State capture inquiry on hold as Zondo now waits on Zuma

Zondo would not speculate on how quickly Zuma may move, or on what would happen if there were to be an undue delay (Gallo)

Zondo would not speculate on how quickly Zuma may move, or on what would happen if there were to be an undue delay (Gallo)

Deputy Chief Justice Raymond Zondo is still waiting for the publication of regulations that will allow him to hire staff, and the terms of reference that govern a commission of inquiry into state capture, the head of that commission said on Tuesday.

But he has every confidence that President Jacob Zuma – who is both at the heart of allegations to be investigated and responsible for the regulations and terms of reference – will move swiftly on those, said commission chair Raymond Zondo.

“The Presidency I think is working on them,” said Zondo. “I think the terms of reference will be finalised without any undue delay.”

Zondo would not speculate on how quickly Zuma may move, or on what would happen if there were to be an undue delay, or if the terms of reference did not allow the commission to properly do its job.

“I can’t really say, because as I say I’ve taken the attitude that the terms of reference must be determined and fixed, and I’m not going to make any input as to how they should be. When they are finalised and brought to me I’ll look at them.
If I have any concern about they allowing me to do my job properly, I can raise it then.”

Zondo said the allegations of state capture “go to the very foundations of our Constitutional democracy” and would require a staff with a wide range of skills and experience to properly investigate. He had some names in mind on who to hire, he said, but could not yet mention any names.

Asked how much money the commission would require, Zondo said he had not yet considered a budget, but was convinced Zuma would make available whatever resources were required.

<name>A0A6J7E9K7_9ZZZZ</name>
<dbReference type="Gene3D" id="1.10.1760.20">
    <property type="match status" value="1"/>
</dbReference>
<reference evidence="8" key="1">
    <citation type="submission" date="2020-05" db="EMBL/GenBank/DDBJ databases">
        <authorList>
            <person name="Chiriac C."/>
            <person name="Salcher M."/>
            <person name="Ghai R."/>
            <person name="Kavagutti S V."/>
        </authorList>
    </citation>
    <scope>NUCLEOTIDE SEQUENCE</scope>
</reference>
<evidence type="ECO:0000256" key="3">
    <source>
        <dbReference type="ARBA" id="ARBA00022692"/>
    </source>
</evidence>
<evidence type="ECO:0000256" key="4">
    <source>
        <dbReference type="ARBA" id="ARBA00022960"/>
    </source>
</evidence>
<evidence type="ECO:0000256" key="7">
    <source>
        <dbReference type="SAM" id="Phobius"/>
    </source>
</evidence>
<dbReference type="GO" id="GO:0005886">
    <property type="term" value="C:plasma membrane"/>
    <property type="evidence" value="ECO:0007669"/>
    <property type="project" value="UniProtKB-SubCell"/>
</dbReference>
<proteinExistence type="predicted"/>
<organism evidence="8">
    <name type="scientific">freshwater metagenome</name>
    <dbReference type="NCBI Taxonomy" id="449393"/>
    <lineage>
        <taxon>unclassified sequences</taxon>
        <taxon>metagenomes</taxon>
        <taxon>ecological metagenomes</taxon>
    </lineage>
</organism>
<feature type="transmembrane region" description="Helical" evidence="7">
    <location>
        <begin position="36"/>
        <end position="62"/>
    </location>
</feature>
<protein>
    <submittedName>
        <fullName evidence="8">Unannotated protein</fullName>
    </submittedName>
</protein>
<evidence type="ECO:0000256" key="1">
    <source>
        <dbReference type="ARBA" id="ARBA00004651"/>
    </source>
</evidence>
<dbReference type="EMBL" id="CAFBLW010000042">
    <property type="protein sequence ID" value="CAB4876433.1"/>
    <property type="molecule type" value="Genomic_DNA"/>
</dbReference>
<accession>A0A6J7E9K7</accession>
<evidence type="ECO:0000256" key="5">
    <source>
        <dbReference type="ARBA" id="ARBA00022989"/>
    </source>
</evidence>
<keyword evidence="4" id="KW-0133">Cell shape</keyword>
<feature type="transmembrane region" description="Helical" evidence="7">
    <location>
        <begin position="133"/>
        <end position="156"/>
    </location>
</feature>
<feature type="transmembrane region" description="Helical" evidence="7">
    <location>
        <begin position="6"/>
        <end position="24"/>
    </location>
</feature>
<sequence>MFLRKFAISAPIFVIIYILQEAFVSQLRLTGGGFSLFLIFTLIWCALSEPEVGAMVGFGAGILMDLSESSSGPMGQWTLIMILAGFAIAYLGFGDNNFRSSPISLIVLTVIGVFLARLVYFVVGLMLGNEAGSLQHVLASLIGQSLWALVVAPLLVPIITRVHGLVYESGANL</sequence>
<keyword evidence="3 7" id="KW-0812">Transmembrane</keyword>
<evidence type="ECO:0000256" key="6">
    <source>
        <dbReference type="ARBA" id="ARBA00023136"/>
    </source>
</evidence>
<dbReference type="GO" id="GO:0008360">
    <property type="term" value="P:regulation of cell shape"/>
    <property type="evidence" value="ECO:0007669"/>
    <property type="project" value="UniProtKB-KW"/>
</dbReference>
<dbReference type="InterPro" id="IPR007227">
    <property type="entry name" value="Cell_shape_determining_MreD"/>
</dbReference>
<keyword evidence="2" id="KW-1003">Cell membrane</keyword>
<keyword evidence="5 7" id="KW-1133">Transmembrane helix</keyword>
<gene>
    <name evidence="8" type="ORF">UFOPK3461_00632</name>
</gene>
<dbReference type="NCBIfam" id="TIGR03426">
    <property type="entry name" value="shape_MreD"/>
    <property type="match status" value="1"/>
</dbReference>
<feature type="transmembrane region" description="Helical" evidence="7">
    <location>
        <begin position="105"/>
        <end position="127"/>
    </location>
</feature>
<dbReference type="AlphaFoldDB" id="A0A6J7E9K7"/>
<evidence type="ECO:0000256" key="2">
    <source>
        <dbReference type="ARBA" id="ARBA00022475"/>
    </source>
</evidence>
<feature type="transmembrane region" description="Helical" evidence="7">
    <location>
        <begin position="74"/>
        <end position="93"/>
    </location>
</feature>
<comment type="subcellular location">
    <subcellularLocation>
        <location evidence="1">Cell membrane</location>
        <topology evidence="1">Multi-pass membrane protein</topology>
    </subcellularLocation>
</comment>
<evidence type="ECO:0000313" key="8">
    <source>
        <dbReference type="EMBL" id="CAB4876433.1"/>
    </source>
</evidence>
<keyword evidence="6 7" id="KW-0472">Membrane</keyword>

The only area where Zondo expressed any reservation was the requirement, set by former Public Protector Thuli Madonsela when she first instructed it be established, that the commission conclude its work within 180 days.

“180 days is not a long time; I’m not aware of any commission in the past that was able to do any serious investigation and finish it with 180 days, which is 6 months. Indeed we all know of commissions that took a number of years before they finalised their work, so that will have to be looked at.”

Once the commission is established it would be able to consider the deadline, Zondo said, with clear hints that it would have to be extended.

Zondo said he believed that nobody in government would not want to see allegations of state capture investigated. Later asked about the possibility of sabotage by those implicated, Zondo said he was “alive” to the possibility, and would deal with it once the commission was actually set up.

Phillip de Wet

Phillip de Wet

Phillip de Wet writes about politics, society, economics, and the areas where these collide. He has never been anything other than a journalist, though he has been involved in starting new newspapers, magazines and websites, a suspiciously large percentage of which are no longer in business. PGP fingerprint: CF74 7B0F F037 ACB9 779C 902B 793C 8781 4548 D165 Read more from Phillip de Wet

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